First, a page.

Twenty years ago, I remember feeling hope.
Was working a shit job doing overnight front desk at a hotel, night audit. Living in my mother’s rented house. Scratching my ankles every day because the carpets were still tainted from the flea bombs we set while moving in nine months prior. Glaring at the daylight streaming into my blue miniblinds as I lay down in the creaking daybed loaned to me because I left my own bed behind in North Carolina. Music and journaling were my only solace as I dazed from one night to the next.
But I had a new purpose. Decided to turn my knowledge of web design into an actual side gig. Accepted an offer from my friend Sandy to build a site for her tattoo shop; stupidly, I underbid and went over time, but in the process I learned the rudiments of tech life. Bought the old front-desk computer from the hotel and turned it into a home webserver and the gateway for my dialup Internet connection. I learned networking. I learned Linux. I learned Perl. I learned Apache. I learned server-side programming. I eventually built Sandy a template-driven website and a CMS that she could manage on her own. I didn’t want requests to upload new pictures or post new text: I wanted to hand her the keys, to give her the power to manage that on her own. That was my gift. That was my drive. That was my purpose.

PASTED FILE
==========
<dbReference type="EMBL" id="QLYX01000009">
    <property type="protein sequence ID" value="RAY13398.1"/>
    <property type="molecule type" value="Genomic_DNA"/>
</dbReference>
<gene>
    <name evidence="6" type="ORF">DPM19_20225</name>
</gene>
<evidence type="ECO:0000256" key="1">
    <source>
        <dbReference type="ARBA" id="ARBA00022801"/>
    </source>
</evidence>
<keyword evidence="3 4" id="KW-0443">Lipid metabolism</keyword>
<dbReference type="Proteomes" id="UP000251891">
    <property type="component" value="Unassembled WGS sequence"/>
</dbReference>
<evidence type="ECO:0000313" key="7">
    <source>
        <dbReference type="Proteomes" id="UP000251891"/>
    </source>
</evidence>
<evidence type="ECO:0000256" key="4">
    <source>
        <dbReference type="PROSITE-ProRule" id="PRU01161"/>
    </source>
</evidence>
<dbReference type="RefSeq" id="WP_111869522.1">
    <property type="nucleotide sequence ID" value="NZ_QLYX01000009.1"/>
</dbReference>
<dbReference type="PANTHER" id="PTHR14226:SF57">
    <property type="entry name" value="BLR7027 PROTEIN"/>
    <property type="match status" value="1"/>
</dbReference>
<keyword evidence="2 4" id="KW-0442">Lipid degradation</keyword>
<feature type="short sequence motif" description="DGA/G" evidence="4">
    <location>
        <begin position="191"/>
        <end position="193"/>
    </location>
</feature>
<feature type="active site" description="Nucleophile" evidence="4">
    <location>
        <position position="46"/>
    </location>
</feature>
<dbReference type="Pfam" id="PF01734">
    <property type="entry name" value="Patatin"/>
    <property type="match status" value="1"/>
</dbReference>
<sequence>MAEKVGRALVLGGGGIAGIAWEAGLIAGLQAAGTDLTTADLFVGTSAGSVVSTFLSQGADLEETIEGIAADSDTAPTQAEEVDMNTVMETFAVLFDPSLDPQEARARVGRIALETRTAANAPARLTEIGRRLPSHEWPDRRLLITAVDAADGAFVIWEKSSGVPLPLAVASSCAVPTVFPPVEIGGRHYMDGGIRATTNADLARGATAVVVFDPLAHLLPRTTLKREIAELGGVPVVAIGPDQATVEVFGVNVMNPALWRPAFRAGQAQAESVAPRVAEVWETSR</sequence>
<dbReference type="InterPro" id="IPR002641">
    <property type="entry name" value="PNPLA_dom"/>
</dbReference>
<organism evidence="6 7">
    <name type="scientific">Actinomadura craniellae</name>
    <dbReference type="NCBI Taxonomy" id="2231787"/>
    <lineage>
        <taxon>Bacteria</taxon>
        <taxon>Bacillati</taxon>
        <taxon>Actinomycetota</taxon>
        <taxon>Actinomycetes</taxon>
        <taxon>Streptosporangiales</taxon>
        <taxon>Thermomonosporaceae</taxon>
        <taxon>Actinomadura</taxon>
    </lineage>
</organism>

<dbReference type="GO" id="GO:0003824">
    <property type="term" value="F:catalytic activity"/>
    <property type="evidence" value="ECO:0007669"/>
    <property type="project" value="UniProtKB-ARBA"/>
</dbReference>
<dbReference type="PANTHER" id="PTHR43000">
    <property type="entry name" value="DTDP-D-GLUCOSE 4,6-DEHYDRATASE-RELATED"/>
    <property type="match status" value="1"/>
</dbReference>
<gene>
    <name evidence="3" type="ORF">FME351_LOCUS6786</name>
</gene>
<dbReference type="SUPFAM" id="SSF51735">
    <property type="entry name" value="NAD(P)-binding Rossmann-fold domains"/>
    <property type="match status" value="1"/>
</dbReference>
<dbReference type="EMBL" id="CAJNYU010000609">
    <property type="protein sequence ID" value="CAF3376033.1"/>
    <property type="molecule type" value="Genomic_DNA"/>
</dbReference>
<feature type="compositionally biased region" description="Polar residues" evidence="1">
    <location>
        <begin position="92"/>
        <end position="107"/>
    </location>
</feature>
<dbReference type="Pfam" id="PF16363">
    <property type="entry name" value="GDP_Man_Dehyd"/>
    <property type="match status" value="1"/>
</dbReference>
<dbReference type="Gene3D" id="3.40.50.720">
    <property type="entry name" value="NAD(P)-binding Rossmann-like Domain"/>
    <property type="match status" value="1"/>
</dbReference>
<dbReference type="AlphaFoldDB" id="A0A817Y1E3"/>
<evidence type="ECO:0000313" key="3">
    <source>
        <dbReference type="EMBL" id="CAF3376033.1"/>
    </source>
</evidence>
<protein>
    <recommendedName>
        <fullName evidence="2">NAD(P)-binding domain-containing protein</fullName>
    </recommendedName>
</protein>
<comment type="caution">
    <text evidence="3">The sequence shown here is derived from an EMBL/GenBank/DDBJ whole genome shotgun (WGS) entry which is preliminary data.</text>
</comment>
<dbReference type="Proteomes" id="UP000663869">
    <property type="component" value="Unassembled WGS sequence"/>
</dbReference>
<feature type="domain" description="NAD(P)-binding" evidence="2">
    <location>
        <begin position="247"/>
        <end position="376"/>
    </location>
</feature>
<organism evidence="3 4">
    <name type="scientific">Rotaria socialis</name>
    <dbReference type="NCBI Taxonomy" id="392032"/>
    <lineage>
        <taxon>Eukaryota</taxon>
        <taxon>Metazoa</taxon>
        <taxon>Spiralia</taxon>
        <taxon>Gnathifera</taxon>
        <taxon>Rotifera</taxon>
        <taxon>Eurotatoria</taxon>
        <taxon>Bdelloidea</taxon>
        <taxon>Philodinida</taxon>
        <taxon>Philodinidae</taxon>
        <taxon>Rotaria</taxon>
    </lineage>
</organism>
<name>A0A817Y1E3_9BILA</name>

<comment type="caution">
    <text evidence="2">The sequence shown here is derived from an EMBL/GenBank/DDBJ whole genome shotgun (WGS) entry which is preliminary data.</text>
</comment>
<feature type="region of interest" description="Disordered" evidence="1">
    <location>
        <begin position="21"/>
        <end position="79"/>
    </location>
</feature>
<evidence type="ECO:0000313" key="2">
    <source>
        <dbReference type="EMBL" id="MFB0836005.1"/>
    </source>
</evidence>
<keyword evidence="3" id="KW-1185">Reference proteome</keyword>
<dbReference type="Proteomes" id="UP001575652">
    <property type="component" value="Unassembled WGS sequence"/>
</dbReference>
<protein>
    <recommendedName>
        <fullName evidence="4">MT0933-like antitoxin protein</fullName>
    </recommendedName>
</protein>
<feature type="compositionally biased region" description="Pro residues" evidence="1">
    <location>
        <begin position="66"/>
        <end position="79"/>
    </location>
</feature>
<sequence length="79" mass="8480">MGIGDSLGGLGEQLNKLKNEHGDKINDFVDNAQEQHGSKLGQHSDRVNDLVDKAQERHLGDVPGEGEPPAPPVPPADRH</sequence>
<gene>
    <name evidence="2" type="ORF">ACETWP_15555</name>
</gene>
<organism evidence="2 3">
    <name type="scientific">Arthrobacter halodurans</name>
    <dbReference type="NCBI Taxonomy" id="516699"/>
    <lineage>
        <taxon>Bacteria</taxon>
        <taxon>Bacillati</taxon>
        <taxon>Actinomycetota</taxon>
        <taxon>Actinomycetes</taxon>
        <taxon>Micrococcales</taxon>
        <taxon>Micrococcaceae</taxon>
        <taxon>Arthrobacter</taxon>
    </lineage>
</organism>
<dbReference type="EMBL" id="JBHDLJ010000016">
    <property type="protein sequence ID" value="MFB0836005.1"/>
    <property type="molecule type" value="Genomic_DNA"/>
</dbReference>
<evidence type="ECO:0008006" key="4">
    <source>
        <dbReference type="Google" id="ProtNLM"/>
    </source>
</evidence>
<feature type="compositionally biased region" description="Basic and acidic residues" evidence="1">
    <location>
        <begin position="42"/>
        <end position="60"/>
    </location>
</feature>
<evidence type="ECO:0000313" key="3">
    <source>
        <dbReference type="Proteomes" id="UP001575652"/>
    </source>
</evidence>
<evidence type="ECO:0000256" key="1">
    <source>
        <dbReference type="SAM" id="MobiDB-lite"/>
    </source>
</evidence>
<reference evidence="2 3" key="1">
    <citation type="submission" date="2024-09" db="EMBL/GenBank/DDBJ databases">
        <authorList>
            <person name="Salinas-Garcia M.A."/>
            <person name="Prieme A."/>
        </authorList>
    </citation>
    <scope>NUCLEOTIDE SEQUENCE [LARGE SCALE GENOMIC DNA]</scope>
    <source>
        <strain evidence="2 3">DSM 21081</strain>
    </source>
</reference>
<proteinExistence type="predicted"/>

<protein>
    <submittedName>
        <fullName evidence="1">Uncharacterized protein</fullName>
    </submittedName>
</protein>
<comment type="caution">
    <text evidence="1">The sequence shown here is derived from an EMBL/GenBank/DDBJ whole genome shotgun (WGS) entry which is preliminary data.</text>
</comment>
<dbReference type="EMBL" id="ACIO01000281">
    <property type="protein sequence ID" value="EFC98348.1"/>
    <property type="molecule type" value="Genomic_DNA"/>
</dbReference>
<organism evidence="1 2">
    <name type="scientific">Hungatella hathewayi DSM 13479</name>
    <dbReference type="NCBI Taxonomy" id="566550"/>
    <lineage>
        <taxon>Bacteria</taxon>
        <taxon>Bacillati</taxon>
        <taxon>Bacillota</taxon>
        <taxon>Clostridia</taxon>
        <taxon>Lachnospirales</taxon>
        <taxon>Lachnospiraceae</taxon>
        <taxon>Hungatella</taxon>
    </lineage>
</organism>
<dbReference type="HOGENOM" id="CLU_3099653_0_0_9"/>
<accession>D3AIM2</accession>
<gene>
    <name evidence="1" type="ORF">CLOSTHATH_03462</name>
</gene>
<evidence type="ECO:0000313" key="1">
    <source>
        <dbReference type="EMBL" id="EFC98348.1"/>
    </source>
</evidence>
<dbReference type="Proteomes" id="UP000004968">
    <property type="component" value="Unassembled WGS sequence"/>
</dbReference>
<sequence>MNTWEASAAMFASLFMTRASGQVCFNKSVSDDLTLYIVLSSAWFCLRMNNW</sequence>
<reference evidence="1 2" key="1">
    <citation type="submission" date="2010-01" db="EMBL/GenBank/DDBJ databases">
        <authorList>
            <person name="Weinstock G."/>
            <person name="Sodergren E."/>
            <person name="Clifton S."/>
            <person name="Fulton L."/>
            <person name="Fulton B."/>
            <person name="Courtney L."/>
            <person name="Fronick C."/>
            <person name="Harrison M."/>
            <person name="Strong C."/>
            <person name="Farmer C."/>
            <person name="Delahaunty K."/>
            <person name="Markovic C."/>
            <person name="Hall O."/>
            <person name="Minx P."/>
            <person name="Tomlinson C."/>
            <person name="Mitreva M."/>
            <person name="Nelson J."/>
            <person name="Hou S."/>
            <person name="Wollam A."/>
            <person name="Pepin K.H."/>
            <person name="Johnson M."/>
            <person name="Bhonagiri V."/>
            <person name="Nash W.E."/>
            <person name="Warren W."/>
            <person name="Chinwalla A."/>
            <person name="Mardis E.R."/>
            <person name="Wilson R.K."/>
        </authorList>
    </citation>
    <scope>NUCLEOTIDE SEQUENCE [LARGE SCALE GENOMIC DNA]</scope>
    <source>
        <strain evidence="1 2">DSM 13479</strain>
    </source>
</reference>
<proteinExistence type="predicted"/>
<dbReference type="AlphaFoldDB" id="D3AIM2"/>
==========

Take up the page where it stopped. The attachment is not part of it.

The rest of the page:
I had learning. I had hope.
The dotcom thing was building steam, enough that I felt the heat in my backwater hometown. I knew I had to bail, to move to Austin. To increase. To expand. To get into a bigger fish tank. I felt hope.
Later, in July, I did just that. Everything I learned while building her site I used to get my first gig in Austin. But in March, I was just learning, just experimenting, just reaching outward and putting my head deep into it to find what made it all work.
I remember it. Twenty years ago, I felt hope.
But what do I feel now? What can I feel now?